Thread: UK or Austria for PhD

posted
20-Sep-18, 08:36
by eng77
Avatar for eng77
posted about 1 year ago
Hi. If there is a visa that allows you to work in the UK after finishing your PhD, go for it.

Thread: PhD application waiting time

posted
19-Sep-18, 13:38
by eng77
Avatar for eng77
posted about 1 year ago
Two days are very short. It can take from a week to 3 months. Just wait. More likely you will get a reply either for shortlist or rejection. Less than5% do not reply at all if rejected

Thread: How to Keep Sanity intact after being forced to quit first year of PhD

posted
18-Sep-18, 12:34
edited about 6 seconds later
by eng77
Avatar for eng77
posted about 1 year ago
It is sad what you have ben through. But this supervisor is not God. He cannot expel you from paradise. Just move on. Put that horrible experience behind you and look for a job. After one year or so, think again about it.
Cursing your supervisor and the system won't help you to recover. Just try to put that behind and look forward. Easy said, but hard to do I know. The only way to go.

Thread: Should I quit my masters degree?

posted
17-Sep-18, 14:39
by eng77
Avatar for eng77
posted about 1 year ago
Hello RZ5. You should not quit. To be honest, your reasons for quitting do not make sense at all. ou are 30, so what? Many Bachelor and Master students are in their fourties and even older. Is 30 the age that someone should stop learning?
How would you know that you get a job in 3 months or even in 3 years? How can an Master tar a Bachelor? A Master with 2:1 is definitely better than a Bachelor with 1:1. How would you plan to explain to prospectus employers about time spent in Master with no degree? This would be seen a sign of personality weakness and lack of persistence.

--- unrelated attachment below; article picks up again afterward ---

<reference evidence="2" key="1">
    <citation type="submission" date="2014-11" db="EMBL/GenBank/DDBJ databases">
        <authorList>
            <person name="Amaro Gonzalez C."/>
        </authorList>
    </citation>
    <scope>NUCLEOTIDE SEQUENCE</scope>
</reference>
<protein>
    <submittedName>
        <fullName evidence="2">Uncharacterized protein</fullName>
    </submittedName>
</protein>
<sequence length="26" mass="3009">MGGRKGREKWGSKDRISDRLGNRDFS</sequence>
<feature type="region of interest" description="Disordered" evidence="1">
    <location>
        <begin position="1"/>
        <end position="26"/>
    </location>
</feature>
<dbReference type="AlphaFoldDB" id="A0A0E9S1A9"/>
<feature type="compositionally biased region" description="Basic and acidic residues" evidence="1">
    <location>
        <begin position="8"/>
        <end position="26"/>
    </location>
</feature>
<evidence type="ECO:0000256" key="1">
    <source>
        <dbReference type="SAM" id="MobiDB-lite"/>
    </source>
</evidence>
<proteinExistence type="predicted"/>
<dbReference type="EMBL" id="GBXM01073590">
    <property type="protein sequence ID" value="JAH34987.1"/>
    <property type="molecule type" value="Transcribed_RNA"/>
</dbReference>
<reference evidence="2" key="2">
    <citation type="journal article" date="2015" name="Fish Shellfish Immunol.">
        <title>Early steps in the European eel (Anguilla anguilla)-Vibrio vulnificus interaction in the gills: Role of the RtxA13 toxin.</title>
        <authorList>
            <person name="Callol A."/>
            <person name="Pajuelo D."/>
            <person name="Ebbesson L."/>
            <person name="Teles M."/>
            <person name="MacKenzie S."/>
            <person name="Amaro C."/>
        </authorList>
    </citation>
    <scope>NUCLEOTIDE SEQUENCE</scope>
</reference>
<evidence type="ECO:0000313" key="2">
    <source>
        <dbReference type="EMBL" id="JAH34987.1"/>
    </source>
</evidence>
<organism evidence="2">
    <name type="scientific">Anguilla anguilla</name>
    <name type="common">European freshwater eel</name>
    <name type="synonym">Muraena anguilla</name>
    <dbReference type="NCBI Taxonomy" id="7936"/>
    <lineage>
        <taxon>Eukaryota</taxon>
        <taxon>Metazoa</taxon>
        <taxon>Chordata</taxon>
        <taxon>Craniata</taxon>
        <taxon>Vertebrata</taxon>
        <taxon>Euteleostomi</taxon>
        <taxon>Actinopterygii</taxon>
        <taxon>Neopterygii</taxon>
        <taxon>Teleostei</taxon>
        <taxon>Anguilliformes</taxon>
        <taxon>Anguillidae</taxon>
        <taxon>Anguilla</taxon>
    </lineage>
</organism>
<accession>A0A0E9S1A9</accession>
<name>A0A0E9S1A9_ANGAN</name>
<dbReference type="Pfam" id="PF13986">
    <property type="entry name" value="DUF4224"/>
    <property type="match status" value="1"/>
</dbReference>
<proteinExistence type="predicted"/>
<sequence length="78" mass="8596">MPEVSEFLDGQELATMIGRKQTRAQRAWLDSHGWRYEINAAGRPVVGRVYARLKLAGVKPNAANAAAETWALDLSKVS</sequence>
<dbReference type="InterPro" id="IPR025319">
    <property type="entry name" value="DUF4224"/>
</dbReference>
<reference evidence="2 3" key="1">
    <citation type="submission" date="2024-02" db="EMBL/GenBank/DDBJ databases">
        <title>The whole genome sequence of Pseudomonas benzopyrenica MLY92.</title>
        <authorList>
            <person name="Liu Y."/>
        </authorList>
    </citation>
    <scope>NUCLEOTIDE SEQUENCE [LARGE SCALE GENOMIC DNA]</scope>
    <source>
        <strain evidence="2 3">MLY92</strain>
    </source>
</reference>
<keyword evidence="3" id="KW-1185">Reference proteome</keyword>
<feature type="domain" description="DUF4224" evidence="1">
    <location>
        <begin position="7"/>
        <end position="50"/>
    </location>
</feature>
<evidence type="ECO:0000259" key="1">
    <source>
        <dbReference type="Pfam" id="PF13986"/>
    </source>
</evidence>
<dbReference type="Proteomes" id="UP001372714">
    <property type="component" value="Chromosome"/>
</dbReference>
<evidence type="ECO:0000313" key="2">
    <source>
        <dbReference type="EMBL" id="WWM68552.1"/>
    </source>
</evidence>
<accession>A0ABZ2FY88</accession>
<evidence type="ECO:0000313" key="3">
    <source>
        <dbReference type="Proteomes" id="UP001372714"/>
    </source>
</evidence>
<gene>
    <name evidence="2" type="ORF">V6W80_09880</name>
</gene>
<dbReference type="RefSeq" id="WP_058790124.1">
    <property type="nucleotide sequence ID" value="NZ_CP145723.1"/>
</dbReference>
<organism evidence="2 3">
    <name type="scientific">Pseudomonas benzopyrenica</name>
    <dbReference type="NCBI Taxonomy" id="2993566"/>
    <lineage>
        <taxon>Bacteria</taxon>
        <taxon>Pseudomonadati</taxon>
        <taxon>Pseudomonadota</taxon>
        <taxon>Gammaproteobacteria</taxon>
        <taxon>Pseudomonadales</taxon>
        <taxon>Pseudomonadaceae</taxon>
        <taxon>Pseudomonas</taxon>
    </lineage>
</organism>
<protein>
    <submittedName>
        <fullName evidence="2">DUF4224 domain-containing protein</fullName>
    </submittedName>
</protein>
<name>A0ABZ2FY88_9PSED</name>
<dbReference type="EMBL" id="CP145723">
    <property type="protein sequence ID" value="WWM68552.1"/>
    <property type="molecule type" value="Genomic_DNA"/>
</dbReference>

Having a bad experience in one course is not the end of the world. Just finish what you started and one day (not very far) you would be proud and laugh at the idea of quitting the course.

Blog: Basic engineering

posted
17-Sep-18, 08:30
by eng77
Avatar for eng77
posted about 1 year ago
The problem that what I was doing was not very novel but if was integrated into a system with the work of other colleagues would have made something worth publishing. In the end it was my PhD which I should have produced relatively new reseacrch that leads to "own" publication.
I just followed what he said and ended upwith neither a new concept nor a good overall system performance.
If you do not believe you d what you are supposed to do, then confront.
If you see after 50 % of PhD time frame, you have not accomplished 10% of your PhD, there is something wrong.
Supervisors are different. Mine was one of queitest. I should have taken actions rather than waiting for his actions.